Tuesday, 25 May 2010

Finding my Feet

Since being elected to Oxford City Council for the Green Party the learning curve has steepened. At a new councillors' training event last week I came away with 3.9 kg of paper with brochures from several similar-sounding organisations (e.g. the 'Oxford Strategic Partnership', the 'Oxfordshire Partnership') each with their own list of thematic priorities to add to the existing priorities declared in Oxford's own Core Strategy and Development Plan.

All good stuff, and partnership is doubtless a good thing, but the danger is that it removes accountability and gives power to an inner circle of people (few of whom are directly elected) who decide the 'big vision'. It's no wonder that there's a growing feeling on the ground that planning (that is, the long-term planning policies not the small, local planning consents) is out of control, top-down and unaccountable. I don't think these things are mere talk-shops : they are actually setting the 'rules' by which more local planning decisions are bound. i think.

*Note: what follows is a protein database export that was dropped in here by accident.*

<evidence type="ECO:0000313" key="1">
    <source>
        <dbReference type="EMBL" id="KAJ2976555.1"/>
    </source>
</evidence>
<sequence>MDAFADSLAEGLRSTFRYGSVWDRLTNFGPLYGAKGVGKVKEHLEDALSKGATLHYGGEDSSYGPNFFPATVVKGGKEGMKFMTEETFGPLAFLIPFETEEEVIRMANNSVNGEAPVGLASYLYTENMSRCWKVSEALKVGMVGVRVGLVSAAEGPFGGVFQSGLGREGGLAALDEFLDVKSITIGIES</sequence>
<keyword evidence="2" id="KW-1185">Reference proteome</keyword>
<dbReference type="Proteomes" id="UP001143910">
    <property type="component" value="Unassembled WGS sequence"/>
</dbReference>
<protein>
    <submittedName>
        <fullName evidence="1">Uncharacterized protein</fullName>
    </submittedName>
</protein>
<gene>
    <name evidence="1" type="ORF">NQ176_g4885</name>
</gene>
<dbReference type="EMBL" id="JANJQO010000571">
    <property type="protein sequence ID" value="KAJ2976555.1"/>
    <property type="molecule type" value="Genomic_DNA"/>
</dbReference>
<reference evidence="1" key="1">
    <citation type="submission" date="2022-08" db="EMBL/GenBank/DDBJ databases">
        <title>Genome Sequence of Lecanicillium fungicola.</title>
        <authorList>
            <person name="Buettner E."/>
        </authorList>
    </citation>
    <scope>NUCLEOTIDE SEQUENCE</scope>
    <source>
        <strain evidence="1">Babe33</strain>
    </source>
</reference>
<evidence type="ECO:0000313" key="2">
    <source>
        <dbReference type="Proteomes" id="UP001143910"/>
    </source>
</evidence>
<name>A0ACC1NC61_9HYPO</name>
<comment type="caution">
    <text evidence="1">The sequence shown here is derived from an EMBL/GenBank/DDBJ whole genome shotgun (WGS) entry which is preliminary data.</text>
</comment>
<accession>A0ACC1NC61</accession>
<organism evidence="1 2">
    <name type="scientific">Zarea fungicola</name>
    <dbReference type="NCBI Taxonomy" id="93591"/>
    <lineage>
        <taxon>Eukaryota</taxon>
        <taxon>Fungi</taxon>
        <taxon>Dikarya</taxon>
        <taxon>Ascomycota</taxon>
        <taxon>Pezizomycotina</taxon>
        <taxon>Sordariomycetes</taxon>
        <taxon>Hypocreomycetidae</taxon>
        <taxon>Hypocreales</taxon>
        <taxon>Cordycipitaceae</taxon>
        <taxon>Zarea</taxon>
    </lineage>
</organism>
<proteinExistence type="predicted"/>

I do not make a virtue of ignorance, but one thing I bring to this political world is a very recent memory of being an 'ordinary member of the public' who has very little idea about any of this. It's easy for political hacks to imagine that everybody thinks as they do, but I'd be surprised if more than 5% of Oxford's population had much idea which political parties were actually running the city.

Wednesday, 12 May 2010

Energy efficiency may increase carbon emissions

A fascinating paper (almost, but not quite, incomprehensible to this very amateur economist) cited in James Robertson's newsletter http://www.jamesrobertson.com/newsletter.htm argues that without an 'ethic of sufficiency' and above all monetary reform that removes the role of providing the money supply from the banks, energy efficiency may do little to reduce humanity's environmental impact, and may worsen it.

In the course of the argument there are one or two moments of real clarity where Steve Sorrell breaks into 'plain English', and on p.14 a table contrasting Conventional with 'Green' models of economic development. To hear Cameron and Clegg preaching the accepted wisdom as they describe the need to 'restore economic growth in order to overcome the deficit', it becomes increasingly clear why we need Caroline Lucas in Parliament. Who else is going to challenge this 'accepted wisdom'?What they are describing is a world spinning out of control.